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Fat Guy

Ice Cream vs. Gelato vs. Sorbet

84 posts in this topic

For me, 'gelato' (which actually just means 'frozen') means no eggs and less butterfat than ice cream. Last summer Saveur had some recipes from Sicily (July-Aug 01, couldn't find the recipe at the Saveur site) that included cornstarch. I've used plain gelatin in the past, but the cornstarch also worked well. The reason for either is thicken the milk a bit (make it more cream-like) and provide a more unctuous mouthfeel.

When I make it at home, I typically use a mixture of about half skim milk and half half-n-half (that's a lot of halves), but only because we drink skim so usually have it on the reefer.

Jim


olive oil + salt

Real Good Food

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Steve:

Re: Ciao Bella

I am a big fan and am continually disappointed that they do not seem to sell my favorite flavor - Malted Milk Ball - by the pint. I think that they do a great job with their Hazelnut as well. I have been seriously tempted by their website to buy in bulk.

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I'm still confused by what people think they're talking about here.

Gelato means ice cream, ice cream means gelato. Now if ib the USA, the word gelato has been hijacked to refer to one particular style of ice cream, then fine, someone needs to define that for me.

But to talk about "ice cream having more air in it" when different ice creams can contain anything from 20% up to 90% air, or to say that "ice cream is made with cream" when some ice cream is made with cream, some with full cream milk and some with half-cream milk, and so on, this discussion is going nowhere.

Ice cream does not have a single recipe any more than apple pie has a single recipe. It depends what sort of ice cream you want to make, and who is making it. The variety of ice cream found in Italy is huge, the variety in Belgium is huge, the variety in Britain is huge.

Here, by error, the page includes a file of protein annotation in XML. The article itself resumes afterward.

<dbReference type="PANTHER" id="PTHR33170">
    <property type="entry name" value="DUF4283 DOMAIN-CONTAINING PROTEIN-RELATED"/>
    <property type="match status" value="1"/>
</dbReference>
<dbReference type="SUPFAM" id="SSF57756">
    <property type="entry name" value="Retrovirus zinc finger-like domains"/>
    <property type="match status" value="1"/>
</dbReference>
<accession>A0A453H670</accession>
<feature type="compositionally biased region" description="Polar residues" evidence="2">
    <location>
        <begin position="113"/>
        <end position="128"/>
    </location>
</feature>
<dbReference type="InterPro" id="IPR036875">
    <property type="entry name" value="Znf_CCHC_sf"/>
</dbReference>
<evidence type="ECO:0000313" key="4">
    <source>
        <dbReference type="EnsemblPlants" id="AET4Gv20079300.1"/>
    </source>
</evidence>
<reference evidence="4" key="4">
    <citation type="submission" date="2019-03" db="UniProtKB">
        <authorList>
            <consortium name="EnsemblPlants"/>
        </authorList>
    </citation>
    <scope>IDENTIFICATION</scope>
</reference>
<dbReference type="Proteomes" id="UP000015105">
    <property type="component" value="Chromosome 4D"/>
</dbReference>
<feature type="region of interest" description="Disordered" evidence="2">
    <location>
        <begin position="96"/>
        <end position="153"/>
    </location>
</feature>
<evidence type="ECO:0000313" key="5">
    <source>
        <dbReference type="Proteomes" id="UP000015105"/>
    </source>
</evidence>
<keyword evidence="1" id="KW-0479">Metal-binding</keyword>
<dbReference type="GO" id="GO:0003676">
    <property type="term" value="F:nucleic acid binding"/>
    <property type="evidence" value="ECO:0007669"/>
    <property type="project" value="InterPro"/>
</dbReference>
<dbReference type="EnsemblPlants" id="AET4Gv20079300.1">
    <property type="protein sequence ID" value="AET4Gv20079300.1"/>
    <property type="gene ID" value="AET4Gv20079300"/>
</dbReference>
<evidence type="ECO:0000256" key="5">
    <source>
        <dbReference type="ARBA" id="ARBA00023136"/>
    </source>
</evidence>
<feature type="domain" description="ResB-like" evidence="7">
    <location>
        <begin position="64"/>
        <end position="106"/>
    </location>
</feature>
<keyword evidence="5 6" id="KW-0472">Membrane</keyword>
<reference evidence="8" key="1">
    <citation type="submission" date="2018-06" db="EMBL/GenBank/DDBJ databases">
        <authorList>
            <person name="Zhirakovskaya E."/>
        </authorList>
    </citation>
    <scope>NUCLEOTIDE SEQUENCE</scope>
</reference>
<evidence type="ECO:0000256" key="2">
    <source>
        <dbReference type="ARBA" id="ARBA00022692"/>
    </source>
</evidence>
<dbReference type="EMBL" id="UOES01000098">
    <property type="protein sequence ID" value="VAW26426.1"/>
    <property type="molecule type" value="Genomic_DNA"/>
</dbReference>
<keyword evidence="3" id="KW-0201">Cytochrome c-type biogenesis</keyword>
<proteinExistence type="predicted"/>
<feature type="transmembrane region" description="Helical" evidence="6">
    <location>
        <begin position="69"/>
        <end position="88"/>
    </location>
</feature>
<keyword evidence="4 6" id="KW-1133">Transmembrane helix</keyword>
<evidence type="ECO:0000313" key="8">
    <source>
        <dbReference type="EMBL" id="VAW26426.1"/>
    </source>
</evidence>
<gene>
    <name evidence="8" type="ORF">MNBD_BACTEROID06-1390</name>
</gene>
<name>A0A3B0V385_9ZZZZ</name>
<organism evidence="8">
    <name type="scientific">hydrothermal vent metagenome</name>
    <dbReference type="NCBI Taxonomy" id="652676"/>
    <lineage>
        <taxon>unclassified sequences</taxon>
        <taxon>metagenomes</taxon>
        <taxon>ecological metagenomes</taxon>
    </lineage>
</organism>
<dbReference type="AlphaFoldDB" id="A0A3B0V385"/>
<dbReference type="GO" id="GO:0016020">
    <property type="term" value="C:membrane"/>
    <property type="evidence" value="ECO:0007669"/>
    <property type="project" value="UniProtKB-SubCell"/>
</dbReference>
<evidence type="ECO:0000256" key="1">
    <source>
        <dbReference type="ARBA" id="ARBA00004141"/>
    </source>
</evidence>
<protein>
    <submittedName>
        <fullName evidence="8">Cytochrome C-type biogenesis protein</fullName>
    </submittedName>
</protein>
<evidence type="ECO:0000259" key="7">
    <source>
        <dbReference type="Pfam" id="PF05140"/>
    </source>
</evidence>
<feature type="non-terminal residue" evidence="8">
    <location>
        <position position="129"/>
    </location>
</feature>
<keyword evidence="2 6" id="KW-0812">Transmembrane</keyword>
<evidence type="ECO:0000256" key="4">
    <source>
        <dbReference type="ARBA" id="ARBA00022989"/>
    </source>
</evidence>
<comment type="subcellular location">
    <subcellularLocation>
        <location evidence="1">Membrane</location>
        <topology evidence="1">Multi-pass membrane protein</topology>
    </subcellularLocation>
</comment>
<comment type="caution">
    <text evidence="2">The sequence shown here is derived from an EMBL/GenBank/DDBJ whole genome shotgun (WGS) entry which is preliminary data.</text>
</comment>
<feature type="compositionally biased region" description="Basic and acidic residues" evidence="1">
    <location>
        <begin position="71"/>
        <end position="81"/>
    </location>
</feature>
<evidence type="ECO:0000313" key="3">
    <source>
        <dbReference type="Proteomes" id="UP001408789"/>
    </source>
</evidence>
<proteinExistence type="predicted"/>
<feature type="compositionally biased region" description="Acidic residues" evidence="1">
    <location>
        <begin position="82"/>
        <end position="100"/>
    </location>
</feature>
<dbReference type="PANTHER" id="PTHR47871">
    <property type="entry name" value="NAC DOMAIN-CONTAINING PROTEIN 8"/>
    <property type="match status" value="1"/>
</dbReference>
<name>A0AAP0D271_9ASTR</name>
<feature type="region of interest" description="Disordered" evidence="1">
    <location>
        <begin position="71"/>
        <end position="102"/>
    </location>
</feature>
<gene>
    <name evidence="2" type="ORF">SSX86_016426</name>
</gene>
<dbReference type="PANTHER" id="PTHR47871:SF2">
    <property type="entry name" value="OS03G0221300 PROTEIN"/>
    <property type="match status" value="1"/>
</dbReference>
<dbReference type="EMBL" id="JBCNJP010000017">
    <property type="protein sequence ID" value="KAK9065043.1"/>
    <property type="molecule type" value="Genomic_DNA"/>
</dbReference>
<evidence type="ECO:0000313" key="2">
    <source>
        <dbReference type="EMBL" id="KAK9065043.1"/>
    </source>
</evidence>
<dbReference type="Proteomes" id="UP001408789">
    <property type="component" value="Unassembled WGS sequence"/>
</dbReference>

Can someone at least try to disconfuse me ?

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I expect it's a bit like "shrimp scampi", Macrosan - God bless 'em. I share your puzzlement.

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Okay, I'm just back from a consultation (and tasting; the things I do for you people!) with the Argentinean "ice cream chef" (that's what it says on his card) guy down at Cones on the I-can't-believe-how-much-more-gentrified-and-like-the-Upper-East-Side-it-gets-every-week Bleecker Street. Let me preface my remarks here by saying that while what he had to say was interesting the better reason to go to this place is that the ice cream or gelato or whatever the heck it is totally kicks ass. Ciao Bella Gelato is superb, but Cones is in a completely different category of excellence. I can't say I've had better anywhere, ever.

Now, this guy seemed to be of the opinion -- as are many here -- that ice cream and gelato imply two different things. He believes it so much that he calls his place an ice cream shop even though he believes he serves gelato, because he believes people in New York historically think gelato is worse than ice cream when in fact it is better.

His definition was that ice cream uses 3 parts cream to 1 part whole milk whereas gelato uses 3 parts whole milk to 1 part cream. Cream he says allows a lot of air to incorporate when it is whipped, whereas milk doesn't hold air easily and therefore doesn't incorporate much at all during the whipping process. Thus, counterintuitively, gelato is richer-seeming even though it has less fat.

I would just like to add that the more I read the more I agree with Macrosan. I'm just reporting here.


Steven A. Shaw aka "Fat Guy"
Co-founder, Society for Culinary Arts & Letters, sshaw@egstaff.org
Proud signatory to the eG Ethics code
Director, New Media Studies, International Culinary Center (take my food-blogging course)

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Well if nothing else, Steven, you've got me ready to dive into Cones next time I'm in NYC. Where on Bleecker is it ? Is it conveniently close to Babbo :wink: